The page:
Lake Baikal is a rift lake in Russia, located in southern Siberia, between Irkutsk Oblast to the northwest and the Buryat Republic to the southeast. Lake Baikal is the largest freshwater lake by volume in the world, with 23,615.39 km3 of fresh water, it contains more water than the North American Great Lakes combined. With a maximum depth of 1,642 m, Baikal is the worlds deepest lake and it is considered among the worlds clearest lakes and is considered the worlds oldest lake — at 25 million years. It is the seventh-largest lake in the world by surface area, like Lake Tanganyika, Lake Baikal was formed as an ancient rift valley, having the typical long crescent shape with a surface area of 31,722 km2. Baikal is home to thousands of species of plants and animals, the lake was declared a UNESCO World Heritage Site in 1996. The region to the east of Lake Baikal is referred to as Transbaikalia, Lake Baikal is in a rift valley, created by the Baikal Rift Zone, where the Earths crust is slowly pulling apart.
At 636 km long and 79 km wide, Lake Baikal has the largest surface area of any lake in Asia, at 31,722 km2. The bottom of the lake is 1,186.5 m below sea level, but below this lies some 7 km of sediment, placing the rift floor some 8–11 km below the surface, the deepest continental rift on Earth. In geological terms, the rift is young and active—it widens about 2 cm per year, the fault zone is seismically active, hot springs occur in the area and notable earthquakes happen every few years. The lake is divided into three basins, North and South, with depths about 900 m,1,600 m, fault-controlled accommodation zones rising to depths about 300 m separate the basins. The North and Central basins are separated by Academician Ridge, while the area around the Selenga Delta, the lake drains into the Angara tributary of the Yenisei. Notable landforms include Cape Ryty on Baikals northwest coast, Baikals age is estimated at 25 million years, making it the most ancient lake in geological history. It is unique among large, high-latitude lakes, as its sediments have not been scoured by overriding continental ice sheets.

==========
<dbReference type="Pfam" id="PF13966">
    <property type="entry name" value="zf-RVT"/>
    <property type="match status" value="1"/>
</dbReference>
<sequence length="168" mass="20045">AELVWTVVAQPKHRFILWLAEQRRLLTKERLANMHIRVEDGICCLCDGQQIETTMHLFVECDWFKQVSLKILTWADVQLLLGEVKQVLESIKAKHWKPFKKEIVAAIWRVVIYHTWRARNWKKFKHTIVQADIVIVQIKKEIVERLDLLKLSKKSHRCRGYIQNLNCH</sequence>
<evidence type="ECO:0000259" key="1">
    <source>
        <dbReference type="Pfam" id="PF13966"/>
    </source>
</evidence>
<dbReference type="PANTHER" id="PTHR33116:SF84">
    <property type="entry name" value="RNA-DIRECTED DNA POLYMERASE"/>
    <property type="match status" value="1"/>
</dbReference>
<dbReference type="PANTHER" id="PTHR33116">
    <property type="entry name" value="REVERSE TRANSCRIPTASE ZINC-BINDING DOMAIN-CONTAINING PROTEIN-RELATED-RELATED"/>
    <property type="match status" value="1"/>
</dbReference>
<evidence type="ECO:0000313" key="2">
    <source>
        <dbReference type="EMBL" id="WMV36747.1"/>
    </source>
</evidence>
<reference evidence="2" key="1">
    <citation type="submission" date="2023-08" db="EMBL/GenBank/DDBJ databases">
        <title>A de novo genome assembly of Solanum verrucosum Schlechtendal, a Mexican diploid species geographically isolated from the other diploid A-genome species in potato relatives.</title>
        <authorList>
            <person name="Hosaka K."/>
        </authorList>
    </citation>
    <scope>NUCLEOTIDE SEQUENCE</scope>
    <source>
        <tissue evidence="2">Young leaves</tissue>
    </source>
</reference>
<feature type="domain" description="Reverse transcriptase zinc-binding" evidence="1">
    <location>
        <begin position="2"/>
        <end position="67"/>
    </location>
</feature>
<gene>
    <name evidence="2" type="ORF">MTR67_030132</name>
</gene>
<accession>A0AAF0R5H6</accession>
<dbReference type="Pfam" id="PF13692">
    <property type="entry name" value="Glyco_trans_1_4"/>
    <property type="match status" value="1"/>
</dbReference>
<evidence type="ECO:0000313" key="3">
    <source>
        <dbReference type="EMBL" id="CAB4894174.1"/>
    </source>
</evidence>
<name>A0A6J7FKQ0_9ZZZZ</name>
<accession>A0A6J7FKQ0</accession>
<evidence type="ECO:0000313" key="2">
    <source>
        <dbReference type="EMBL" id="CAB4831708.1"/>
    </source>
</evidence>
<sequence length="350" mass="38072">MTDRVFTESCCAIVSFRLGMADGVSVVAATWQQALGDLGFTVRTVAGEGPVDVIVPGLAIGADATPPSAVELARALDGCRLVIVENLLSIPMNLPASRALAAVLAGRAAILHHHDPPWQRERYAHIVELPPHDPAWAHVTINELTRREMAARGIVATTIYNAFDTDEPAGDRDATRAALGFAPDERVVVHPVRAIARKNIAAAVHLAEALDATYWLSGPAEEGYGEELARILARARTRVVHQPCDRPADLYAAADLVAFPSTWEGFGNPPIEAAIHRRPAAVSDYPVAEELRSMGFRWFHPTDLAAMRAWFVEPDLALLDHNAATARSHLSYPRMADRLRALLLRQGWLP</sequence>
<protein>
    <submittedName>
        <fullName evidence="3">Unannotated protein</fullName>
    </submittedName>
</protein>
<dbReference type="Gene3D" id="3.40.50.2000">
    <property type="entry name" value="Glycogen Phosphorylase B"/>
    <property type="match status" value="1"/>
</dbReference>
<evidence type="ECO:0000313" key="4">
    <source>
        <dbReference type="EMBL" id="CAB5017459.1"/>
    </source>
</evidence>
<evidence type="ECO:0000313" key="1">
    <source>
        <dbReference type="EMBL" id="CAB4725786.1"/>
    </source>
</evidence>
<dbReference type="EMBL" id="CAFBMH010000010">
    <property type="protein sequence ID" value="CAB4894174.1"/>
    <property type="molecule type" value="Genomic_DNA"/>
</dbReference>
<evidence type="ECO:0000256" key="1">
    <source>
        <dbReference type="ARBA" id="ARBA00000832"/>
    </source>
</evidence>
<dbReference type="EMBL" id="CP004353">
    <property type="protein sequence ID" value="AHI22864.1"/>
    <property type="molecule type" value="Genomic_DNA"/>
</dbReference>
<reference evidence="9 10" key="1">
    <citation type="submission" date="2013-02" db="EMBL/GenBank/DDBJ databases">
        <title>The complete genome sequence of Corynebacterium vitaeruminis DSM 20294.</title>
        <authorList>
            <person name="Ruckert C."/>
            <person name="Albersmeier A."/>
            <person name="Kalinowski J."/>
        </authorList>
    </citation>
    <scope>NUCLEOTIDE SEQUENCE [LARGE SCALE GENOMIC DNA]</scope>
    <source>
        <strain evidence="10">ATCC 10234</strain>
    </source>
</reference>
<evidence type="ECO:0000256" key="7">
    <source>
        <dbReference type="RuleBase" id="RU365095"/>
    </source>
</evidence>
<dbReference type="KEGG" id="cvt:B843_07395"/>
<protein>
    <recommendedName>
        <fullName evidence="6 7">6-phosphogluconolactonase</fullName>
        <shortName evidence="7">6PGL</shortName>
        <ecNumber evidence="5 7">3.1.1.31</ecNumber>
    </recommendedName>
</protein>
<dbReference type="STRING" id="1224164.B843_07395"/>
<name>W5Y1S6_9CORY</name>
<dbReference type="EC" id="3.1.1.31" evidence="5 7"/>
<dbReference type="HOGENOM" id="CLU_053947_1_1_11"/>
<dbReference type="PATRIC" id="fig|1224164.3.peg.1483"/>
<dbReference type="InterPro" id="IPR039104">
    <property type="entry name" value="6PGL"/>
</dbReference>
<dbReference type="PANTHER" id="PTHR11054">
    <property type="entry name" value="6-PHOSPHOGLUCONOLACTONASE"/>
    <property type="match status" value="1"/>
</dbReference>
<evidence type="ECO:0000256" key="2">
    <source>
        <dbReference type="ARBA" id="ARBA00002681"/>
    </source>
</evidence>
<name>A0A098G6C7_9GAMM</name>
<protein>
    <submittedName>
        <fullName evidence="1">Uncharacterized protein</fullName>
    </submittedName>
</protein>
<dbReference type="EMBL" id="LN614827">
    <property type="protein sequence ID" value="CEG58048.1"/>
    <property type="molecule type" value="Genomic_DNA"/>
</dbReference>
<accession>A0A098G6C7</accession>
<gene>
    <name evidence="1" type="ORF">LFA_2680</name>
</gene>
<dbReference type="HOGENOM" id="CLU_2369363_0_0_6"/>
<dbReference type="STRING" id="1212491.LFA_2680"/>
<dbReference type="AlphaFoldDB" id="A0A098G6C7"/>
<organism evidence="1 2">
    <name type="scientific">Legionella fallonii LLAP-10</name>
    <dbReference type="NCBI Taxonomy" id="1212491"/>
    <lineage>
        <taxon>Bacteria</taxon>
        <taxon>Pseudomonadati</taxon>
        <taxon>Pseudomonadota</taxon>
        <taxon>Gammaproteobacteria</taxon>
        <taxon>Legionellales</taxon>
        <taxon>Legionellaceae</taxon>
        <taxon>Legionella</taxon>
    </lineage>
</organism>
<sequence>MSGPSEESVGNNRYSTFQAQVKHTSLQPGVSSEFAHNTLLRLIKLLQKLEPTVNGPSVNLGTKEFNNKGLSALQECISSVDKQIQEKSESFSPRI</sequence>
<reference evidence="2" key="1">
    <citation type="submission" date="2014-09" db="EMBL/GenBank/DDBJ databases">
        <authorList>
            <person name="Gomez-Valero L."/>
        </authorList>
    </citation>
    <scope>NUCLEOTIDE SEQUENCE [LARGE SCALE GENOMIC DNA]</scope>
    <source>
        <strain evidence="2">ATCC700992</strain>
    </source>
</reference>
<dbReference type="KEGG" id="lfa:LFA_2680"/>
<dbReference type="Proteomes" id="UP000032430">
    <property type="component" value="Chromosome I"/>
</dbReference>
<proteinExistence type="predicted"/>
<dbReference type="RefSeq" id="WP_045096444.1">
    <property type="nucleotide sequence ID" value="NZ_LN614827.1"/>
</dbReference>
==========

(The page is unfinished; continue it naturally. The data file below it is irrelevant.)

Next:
Russian, U. S. and Japanese cooperative studies of deep-drilling core sediments in the 1990s provide a record of climatic variation over the past 6.7 million years. Longer and deeper sediment cores are expected in the near future, Lake Baikal is the only confined freshwater lake in which direct and indirect evidence of gas hydrates exists. The lake is surrounded by mountains. The Baikal Mountains on the shore and the taiga are technically protected as a national park. It contains 27 islands, the largest, Olkhon, is 72 km long and is the third-largest lake-bound island in the world, the lake is fed by as many as 330 inflowing rivers
Europeans in Medieval China
Given textual and archaeological evidence, it is thought that thousands of Europeans lived in Imperial China during the period of Mongol rule. These were people from countries traditionally belonging to the lands of Christendom during the High to Late Middle Ages who visited, performed Christian missionary work, or lived in China. The most famous European visitor to China during this period was Marco Polo, respectively, by his father and uncle Niccolò and Maffeo Polo. The establishment of the Ming dynasty in 1368 and reestablishment of native Han Chinese rule led to the cessation of European merchants and Roman Catholic missionaries living in China. The Venetian merchant Marco Polo, as well as his father and uncle Niccolò and Maffeo Polo, Marco Polo wrote an account of his travels there, as did the Franciscan friar Odoric of Pordenone, the merchant Francesco Balducci Pegolotti, and the author John Mandeville. In Khanbaliq, the Roman archdiocese was established by John of Montecorvino, the Uyghur Nestorian Christian Rabban Bar Sauma was the first diplomat from China to reach the royal courts of Christendom in the West.
Before the 13th century, instances of Europeans going to China or of Chinese going to Europe are virtually unknown, euthydemus I, Hellenistic ruler of the Greco-Bactrian Kingdom in Central Asia during the 3rd century BC, led an expedition into the Tarim Basin in search of precious metals. Lucas Christopoulos presents an argument that the influence of Hellenistic art in China stretches back to the Qin dynasty, yet ancient ceramics from sites at Khotan bear clear influence from the Hellenistic Kingdom of Ptolemaic Egypt, with styles non-existent in Kushan art. This has led Christopoulos to assume the presence of peoples not only from the Greco-Bactrian Kingdom but Greeks, the Eastern-Han era Chinese general Ban Chao, Protector General of the Western Regions, explored Central Asia and in 97 AD dispatched his envoys Gan Ying to Daqin. Subsequently, there were a series of Roman embassies in China lasting from the 2nd to 3rd centuries AD, historian Rafe de Crespigny speculates that they were Roman merchants instead of official diplomats.
Roman golden medallions from the reigns of Antoninus Pius and his adopted son Marcus Aurelius have been found in Oc Eo, Roman coins have been found in China, but far less so than in India. It is possible that a group of Greek acrobatic performers, who claimed to be from a place west of the seas, were presented by a king of Burma to Emperor An of Han in 120 AD. It is known that in both the Parthian Empire and Kushan Empire of Asia, ethnic Greeks continued to be employed as such as musicians. Byzantine Greek historian Procopius stated that two Nestorian Christian monks eventually uncovered the way of how silk was made, from this revelation monks were sent by the Byzantine Emperor Justinian as spies on the Silk Road from Constantinople to China and back to steal the silkworm eggs. These histories provided descriptions of Constantinople, its walls, and how it was besieged by Da shi and their commander Mo-yi. From Chinese records it is known that Michael VII Doukas of Fu lin dispatched a mission to Chinas Song dynasty that arrived in 1081.